Across the Street: High-stakes testing
September 14, 2017
During the August board meeting of the State Board of Education, the Colorado Department of Education released the Scholastic Aptitude Scores for 2016-17. The SAT, is a standardized test that is administered by the College Board, a nonprofit organization. The test is used by colleges and universities to determine college readiness.
In 2016-17, the SAT was introduced to Colorado 11th-grade students. The new test is reported to be more closely aligned to our state academic standards than previous tests. It can be taken by paper and pencil or by computer. It also relies more on skill and less on "testing taking tricks" than other tests.
The SAT basically measures what a student has learned in math and evidence based reading and writing, or EBRW. In the past, reading and writing earned separate scores, but the new SAT combines reading and writing scores. EBRW and math scores range from 200 to 800 points, making the total combined score range 400 to 1600.
What is a good SAT score?
Colorado requires all high-school juniors to take the SAT test. We are one of eight states to do so. Other states have choice options that may include the SAT. The average Colorado score was 513.4 for EBRW and 500.9 for math. The total combined score for the average student in Colorado was 1014.3.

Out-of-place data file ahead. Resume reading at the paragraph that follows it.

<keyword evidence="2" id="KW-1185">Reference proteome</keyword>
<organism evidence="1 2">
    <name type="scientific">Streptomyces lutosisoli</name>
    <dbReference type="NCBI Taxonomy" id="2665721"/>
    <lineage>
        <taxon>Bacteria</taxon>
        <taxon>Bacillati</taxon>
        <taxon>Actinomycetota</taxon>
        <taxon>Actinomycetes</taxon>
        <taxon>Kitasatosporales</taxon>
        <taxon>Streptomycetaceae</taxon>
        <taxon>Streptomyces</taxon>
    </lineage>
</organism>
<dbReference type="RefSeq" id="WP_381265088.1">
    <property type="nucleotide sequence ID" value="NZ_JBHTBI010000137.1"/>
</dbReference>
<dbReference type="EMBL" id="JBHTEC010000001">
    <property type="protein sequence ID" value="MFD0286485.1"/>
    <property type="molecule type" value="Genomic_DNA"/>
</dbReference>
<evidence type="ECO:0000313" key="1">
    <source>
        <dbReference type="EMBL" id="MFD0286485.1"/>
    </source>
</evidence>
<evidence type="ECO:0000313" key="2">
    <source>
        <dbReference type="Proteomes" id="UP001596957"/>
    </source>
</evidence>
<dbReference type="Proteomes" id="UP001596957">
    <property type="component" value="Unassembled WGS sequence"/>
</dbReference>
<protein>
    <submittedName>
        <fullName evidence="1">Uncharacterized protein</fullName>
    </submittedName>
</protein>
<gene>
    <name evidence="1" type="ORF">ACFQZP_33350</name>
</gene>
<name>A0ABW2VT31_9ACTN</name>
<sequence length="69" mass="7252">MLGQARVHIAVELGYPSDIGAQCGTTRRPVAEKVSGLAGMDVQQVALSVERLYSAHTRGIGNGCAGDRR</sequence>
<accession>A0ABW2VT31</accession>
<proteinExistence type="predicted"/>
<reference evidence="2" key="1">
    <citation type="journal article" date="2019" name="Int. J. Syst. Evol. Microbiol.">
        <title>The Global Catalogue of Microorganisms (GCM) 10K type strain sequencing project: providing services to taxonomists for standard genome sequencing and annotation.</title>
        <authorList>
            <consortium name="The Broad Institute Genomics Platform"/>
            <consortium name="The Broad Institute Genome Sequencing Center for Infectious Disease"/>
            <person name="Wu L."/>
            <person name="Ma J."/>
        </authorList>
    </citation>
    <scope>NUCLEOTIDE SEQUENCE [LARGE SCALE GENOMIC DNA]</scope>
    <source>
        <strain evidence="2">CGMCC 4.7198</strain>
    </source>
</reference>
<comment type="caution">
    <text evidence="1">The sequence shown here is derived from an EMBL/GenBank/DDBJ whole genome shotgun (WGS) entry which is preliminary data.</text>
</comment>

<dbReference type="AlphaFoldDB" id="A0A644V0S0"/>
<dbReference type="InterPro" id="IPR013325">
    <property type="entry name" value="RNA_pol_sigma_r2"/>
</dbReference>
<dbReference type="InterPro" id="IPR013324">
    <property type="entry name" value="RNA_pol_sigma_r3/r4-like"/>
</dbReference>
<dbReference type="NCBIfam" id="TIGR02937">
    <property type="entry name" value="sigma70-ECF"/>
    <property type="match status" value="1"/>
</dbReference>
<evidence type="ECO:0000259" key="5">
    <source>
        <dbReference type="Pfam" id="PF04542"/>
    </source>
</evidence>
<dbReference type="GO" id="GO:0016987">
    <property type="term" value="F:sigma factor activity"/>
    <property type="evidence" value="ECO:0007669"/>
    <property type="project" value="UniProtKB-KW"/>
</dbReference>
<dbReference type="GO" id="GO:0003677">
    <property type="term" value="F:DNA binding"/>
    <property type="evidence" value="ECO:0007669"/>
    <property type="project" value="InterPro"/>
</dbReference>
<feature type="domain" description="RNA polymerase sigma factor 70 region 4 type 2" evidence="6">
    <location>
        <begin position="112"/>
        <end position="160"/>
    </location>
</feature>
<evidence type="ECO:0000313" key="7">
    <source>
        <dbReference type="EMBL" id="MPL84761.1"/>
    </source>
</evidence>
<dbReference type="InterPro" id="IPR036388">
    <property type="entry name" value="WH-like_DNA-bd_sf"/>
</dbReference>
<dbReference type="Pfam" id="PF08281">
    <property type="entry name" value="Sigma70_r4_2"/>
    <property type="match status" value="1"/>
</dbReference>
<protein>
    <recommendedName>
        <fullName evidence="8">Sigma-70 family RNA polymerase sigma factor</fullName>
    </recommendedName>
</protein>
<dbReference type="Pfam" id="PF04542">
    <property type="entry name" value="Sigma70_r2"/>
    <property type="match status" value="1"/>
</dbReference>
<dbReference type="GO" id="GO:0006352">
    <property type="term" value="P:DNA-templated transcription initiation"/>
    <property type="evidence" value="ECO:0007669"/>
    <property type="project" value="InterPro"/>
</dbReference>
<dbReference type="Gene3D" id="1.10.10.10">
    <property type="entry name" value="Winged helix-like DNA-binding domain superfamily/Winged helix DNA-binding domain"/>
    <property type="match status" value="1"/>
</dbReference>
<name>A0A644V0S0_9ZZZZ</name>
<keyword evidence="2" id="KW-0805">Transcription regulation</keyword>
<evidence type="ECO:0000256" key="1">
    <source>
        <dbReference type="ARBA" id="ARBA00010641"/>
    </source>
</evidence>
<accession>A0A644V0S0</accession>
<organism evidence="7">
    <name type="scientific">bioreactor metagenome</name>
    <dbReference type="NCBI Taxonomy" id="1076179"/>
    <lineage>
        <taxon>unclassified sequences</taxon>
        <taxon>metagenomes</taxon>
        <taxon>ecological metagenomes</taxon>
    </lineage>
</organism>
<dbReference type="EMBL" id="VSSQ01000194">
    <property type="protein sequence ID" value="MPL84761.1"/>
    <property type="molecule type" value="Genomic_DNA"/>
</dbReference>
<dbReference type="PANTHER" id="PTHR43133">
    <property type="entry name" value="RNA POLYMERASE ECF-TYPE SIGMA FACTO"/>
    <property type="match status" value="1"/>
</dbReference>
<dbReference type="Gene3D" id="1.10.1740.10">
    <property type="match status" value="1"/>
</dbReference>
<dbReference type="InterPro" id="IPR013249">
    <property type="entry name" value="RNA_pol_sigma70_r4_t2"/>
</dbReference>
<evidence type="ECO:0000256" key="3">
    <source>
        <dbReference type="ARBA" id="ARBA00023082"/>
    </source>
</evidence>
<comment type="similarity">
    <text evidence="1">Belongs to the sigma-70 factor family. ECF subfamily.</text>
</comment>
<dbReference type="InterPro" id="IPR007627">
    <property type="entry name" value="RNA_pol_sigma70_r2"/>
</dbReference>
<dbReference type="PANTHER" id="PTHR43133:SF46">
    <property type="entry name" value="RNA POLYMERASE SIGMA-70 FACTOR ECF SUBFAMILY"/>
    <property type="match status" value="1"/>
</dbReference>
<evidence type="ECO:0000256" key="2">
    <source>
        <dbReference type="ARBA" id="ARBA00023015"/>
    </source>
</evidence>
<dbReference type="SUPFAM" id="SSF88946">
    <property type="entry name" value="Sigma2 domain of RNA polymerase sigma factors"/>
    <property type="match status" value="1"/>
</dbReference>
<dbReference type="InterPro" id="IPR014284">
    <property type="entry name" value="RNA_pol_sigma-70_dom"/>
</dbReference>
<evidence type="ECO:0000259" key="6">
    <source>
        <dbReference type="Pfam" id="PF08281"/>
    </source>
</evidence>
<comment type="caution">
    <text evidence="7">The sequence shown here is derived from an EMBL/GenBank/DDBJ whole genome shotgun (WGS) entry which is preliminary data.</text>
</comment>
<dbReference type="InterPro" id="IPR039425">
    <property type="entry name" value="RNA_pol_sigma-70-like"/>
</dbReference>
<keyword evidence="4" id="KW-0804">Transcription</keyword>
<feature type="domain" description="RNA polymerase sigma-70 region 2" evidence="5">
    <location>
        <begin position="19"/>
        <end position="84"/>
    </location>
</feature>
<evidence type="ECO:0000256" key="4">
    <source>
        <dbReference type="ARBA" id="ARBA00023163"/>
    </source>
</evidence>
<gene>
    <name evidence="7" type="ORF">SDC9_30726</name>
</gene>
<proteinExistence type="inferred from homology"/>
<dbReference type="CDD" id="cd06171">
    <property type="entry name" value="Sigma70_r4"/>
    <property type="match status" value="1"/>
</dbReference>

Let's look at a student who scored 1014 on the combined tests. What schools can the student apply to and feel confident he or she will be accepted? One of our great Western Colorado schools admits students with a combined score between 990 and 1210, with the average score of accepted students at 1100. With a score of 1014, a student has a 97-percent chance of being admitted.
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Harvard University, by comparison, accepts students with a scores between 1470 and 1600, with an average admittance score of 1535. Your chances here would be very slim. A good SAT score, therefore, might be a score that would help you gain admittance to the college of your choice.
The SAT is considered to be a high stakes test for college-bound students. Of course, there are other, less-expensive, career pathways to follow that allow students to enter the workforce and find success. It's a matter of career choice, which may change, throughout a lifetime.
Joyce Rankin is a member of the Colorado State Board of Education representing Colorado’s 3rd Congressional District.